It’s no secret, but it is official: Pinellas County Commissioner Charlie Justice is running for re-election.
The 47-year-old Democratic incumbent filed his paperwork with the Pinellas County Supervisor of Elections late last month. He’ll be running to retain his District 3 seat, which covers most of St. Petersburg and all of St. Pete Beach, Treasure Island and Madeira Beach.
“[I’m] incredibly proud of the important work we’re doing on the County Commission,” Justice said to FloridaPolitics.com. “Others talk partisanship, we talk partnerships.”
Justice was first elected to the post in 2012, after defeating one-term Republican incumbent Nancy Bostock.
Before serving on Pinellas County Commission, Justice spent a decade in the Legislature; in the House from 2000 to 2006 and in the Senate from 2006 to 2010.
Justice is now vice chairman of the County Commission. He’s also on the Tampa Bay Estuary Program Policy Board, the Health & Human Services Leadership Board, and chairman of the Pinellas County Historic Preservation Board.
Some of Justice’s most recent county influence includes spearheading an ordinance that will allow posting human trafficking awareness signs throughout predetermined areas of Pinellas County, and helping fight poverty and blight in Lealman – one of Pinellas’ five most impoverished areas – by assisting in the establishment of the Lealman CRA.
Justice is the second sitting county commissioner to file for re-election. The first was Janet Long, whose seat, like Justice’s, is at-large, meaning all of Pinellas County will decide who holds it.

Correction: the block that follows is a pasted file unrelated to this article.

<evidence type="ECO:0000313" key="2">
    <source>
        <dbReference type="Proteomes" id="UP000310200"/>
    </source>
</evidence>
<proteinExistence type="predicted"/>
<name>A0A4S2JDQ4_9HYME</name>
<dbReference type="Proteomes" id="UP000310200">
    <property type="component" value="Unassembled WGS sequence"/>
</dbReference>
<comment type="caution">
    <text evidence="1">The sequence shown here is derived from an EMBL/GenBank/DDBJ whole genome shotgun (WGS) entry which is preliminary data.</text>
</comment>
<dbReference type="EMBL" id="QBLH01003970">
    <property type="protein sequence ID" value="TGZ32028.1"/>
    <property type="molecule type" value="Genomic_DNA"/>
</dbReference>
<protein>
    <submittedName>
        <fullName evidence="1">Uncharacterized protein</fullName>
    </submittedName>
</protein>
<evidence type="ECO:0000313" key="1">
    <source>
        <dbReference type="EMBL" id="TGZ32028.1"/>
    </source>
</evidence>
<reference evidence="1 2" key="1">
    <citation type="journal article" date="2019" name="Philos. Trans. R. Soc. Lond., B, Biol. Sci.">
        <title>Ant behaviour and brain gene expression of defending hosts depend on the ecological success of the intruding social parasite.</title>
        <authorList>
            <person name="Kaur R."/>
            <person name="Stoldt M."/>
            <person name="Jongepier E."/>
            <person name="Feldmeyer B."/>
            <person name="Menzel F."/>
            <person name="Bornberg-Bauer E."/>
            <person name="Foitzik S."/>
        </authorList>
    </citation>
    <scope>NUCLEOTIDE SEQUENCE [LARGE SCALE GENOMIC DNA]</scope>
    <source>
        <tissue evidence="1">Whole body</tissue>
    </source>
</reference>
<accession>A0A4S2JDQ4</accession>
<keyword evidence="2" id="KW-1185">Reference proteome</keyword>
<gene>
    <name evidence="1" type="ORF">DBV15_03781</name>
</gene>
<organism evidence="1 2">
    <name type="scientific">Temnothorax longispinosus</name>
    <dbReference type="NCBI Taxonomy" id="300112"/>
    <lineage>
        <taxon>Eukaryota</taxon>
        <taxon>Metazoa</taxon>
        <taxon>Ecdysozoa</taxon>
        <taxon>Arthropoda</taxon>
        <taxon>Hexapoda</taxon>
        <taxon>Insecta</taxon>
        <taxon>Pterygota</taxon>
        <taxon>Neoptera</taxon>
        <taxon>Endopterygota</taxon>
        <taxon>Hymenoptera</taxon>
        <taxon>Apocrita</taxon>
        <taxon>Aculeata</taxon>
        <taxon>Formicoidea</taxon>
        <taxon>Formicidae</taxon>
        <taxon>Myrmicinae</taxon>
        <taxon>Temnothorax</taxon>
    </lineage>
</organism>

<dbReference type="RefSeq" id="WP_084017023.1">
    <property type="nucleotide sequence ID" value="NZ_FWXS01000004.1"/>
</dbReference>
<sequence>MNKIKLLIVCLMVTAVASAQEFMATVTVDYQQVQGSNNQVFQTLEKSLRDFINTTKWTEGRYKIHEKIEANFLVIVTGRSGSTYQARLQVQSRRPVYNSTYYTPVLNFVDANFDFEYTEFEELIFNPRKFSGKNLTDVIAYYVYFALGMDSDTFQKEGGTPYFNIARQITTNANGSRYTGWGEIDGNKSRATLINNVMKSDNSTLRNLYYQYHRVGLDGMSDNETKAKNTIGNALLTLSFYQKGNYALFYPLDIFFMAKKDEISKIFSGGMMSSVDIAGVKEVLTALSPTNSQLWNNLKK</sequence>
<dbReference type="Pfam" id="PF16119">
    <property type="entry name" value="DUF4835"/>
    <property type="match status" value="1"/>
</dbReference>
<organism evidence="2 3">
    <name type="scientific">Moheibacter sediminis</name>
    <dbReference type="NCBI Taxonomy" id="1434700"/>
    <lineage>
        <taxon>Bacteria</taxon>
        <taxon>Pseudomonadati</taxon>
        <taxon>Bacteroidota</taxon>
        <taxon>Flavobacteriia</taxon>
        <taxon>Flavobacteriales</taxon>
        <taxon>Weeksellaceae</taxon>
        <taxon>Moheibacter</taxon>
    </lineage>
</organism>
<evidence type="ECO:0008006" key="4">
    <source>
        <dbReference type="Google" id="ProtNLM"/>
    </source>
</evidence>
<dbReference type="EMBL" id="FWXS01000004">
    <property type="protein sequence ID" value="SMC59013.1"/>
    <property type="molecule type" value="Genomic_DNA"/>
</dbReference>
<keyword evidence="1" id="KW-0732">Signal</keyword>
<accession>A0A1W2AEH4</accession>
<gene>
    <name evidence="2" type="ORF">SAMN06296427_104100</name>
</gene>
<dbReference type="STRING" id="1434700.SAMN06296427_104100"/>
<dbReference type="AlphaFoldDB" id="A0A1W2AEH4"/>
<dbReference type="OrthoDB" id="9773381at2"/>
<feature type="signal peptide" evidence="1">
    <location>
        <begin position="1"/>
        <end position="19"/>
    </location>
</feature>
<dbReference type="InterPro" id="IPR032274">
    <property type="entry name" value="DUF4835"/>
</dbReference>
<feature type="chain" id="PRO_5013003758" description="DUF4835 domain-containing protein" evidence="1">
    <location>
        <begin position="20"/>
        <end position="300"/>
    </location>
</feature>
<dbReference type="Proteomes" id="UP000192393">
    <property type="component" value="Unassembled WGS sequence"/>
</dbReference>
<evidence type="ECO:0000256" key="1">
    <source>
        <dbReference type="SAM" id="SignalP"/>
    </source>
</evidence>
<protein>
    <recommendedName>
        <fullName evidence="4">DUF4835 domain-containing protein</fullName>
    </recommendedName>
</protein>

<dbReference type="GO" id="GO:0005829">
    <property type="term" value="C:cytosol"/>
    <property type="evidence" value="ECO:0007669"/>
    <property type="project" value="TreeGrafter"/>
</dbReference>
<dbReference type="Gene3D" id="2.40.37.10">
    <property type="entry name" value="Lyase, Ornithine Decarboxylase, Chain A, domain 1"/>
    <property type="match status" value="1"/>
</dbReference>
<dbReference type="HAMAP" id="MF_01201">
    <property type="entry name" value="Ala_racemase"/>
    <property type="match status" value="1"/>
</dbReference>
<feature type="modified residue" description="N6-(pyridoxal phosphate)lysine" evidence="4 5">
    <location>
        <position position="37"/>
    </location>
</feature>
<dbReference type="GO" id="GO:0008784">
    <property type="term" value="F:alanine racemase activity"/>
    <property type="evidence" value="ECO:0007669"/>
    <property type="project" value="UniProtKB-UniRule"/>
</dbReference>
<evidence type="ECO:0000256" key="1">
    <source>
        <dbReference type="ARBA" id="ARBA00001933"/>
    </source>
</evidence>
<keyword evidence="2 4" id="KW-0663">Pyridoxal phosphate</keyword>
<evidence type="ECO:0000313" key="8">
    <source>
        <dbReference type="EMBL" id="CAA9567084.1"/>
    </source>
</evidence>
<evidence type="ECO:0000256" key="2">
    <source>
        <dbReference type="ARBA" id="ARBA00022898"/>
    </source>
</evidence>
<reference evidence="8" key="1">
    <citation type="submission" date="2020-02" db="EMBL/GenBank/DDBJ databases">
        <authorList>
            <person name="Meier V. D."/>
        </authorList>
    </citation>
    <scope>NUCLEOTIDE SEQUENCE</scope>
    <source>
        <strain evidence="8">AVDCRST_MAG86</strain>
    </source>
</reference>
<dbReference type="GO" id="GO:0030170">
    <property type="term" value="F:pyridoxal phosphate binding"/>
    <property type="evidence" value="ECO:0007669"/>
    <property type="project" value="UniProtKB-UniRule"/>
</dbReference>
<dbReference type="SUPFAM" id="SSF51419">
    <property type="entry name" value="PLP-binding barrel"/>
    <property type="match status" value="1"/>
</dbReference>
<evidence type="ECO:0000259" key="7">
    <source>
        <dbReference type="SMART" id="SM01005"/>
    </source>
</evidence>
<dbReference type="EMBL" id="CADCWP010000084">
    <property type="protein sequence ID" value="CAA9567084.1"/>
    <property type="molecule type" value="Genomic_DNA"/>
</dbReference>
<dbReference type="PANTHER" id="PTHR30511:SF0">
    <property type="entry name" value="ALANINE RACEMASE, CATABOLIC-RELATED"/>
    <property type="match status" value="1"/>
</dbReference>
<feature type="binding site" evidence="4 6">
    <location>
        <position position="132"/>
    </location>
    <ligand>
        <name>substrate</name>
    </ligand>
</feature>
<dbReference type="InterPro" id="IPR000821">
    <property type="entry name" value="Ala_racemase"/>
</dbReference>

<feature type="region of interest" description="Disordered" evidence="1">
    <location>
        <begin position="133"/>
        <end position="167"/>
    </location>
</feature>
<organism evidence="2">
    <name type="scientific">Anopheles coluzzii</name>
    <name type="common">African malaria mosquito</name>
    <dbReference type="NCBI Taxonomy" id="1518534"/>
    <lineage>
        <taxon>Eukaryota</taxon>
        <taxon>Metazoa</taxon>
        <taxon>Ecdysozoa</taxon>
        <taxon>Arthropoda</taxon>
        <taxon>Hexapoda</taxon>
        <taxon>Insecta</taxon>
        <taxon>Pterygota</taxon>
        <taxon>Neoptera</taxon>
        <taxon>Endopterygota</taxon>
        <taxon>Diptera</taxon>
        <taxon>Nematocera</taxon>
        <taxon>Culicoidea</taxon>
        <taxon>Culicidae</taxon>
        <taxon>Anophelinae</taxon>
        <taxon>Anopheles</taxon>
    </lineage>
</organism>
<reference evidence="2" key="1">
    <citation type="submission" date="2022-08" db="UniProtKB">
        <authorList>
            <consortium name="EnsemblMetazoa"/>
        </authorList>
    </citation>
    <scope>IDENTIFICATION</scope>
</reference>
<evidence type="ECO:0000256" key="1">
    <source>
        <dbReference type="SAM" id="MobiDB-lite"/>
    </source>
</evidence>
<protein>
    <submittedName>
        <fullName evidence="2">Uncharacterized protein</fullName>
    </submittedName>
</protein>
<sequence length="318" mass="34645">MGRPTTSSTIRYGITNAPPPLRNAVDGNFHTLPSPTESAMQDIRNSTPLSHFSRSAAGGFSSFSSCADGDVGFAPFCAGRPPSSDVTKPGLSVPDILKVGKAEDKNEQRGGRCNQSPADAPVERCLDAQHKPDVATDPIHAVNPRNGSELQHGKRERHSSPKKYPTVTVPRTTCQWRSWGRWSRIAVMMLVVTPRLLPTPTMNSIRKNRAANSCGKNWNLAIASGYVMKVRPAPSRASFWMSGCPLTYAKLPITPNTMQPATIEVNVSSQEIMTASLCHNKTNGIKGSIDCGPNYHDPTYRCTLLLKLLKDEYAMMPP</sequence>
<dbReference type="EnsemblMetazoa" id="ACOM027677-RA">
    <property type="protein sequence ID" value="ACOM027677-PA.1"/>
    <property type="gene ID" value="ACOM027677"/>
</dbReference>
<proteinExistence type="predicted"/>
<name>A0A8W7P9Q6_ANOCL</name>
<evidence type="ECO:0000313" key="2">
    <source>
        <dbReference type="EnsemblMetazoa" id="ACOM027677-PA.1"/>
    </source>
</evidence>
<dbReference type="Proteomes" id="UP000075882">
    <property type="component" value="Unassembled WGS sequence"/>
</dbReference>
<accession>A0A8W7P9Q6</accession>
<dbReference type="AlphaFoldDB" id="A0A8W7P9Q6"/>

So far, Justice’s only official competition is Juvenile Welfare Board member Mike Mikurak.
Mikurak, a 61-year-old Republican from St. Petersburg, filed to run for Justice’s County Commission seat in August. To date, he’s raised nearly $35,000 in campaign contributions – an impressive number considering that it came from only one month of fundraising.
Justice’s first campaign contribution reporting period will be Nov., which means it won’t be published by the Supervisor of Elections until early Dec.
The Pinellas County Commission is Democrat-heavy, with four of the seven commission members in that party. However, like Justice, Democratic commissioners Long and Ken Welch will also be running for re-election in 2016. If even one loses – and incumbent Republican Karen Seel wins (the only Republican seat up for grabs in 2016) – Republicans will again control the panel.
The 2016 general election falls on Nov. 8. County Commission seats for Districts 1, 3, 5, and 7 will all be up for grabs. Commissioners serve four-year terms and are paid about $90,000 per year.